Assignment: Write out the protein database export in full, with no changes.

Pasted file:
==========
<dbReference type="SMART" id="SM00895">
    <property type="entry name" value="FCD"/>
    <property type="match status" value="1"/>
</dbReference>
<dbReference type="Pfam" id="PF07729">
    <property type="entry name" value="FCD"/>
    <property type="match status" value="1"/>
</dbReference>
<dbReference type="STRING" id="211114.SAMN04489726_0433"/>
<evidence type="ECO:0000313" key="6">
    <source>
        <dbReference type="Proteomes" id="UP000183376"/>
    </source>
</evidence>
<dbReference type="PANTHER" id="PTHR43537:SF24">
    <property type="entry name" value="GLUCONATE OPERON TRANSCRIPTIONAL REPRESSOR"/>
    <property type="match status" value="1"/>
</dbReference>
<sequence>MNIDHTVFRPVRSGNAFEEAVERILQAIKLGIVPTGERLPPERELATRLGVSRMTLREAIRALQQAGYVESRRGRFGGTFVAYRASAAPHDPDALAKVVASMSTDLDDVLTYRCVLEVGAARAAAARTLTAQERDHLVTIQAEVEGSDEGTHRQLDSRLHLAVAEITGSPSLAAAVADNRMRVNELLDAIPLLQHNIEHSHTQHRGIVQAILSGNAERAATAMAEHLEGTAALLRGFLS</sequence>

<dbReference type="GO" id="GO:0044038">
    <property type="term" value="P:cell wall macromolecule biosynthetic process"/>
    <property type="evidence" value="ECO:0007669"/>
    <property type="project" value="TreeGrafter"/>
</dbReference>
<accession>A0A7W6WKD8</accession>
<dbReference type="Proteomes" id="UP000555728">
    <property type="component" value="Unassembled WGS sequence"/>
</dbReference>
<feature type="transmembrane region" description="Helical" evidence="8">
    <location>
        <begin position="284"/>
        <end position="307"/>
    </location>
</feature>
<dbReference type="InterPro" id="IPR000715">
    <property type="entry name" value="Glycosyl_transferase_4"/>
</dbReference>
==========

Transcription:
<dbReference type="SMART" id="SM00895">
    <property type="entry name" value="FCD"/>
    <property type="match status" value="1"/>
</dbReference>
<dbReference type="Pfam" id="PF07729">
    <property type="entry name" value="FCD"/>
    <property type="match status" value="1"/>
</dbReference>
<dbReference type="STRING" id="211114.SAMN04489726_0433"/>
<evidence type="ECO:0000313" key="6">
    <source>
        <dbReference type="Proteomes" id="UP000183376"/>
    </source>
</evidence>
<dbReference type="PANTHER" id="PTHR43537:SF24">
    <property type="entry name" value="GLUCONATE OPERON TRANSCRIPTIONAL REPRESSOR"/>
    <property type="match status" value="1"/>
</dbReference>
<sequence>MNIDHTVFRPVRSGNAFEEAVERILQAIKLGIVPTGERLPPERELATRLGVSRMTLREAIRALQQAGYVESRRGRFGGTFVAYRASAAPHDPDALAKVVASMSTDLDDVLTYRCVLEVGAARAAAARTLTAQERDHLVTIQAEVEGSDEGTHRQLDSRLHLAVAEITGSPSLAAAVADNRMRVNELLDAIPLLQHNIEHSHTQHRGIVQAILSGNAERAATAMAEHLEGTAALLRGFLS</sequence>

<dbReference type="GO" id="GO:0044038">
    <property type="term" value="P:cell wall macromolecule biosynthetic process"/>
    <property type="evidence" value="ECO:0007669"/>
    <property type="project" value="TreeGrafter"/>
</dbReference>
<accession>A0A7W6WKD8</accession>
<dbReference type="Proteomes" id="UP000555728">
    <property type="component" value="Unassembled WGS sequence"/>
</dbReference>
<feature type="transmembrane region" description="Helical" evidence="8">
    <location>
        <begin position="284"/>
        <end position="307"/>
    </location>
</feature>
<dbReference type="InterPro" id="IPR000715">
    <property type="entry name" value="Glycosyl_transferase_4"/>
</dbReference>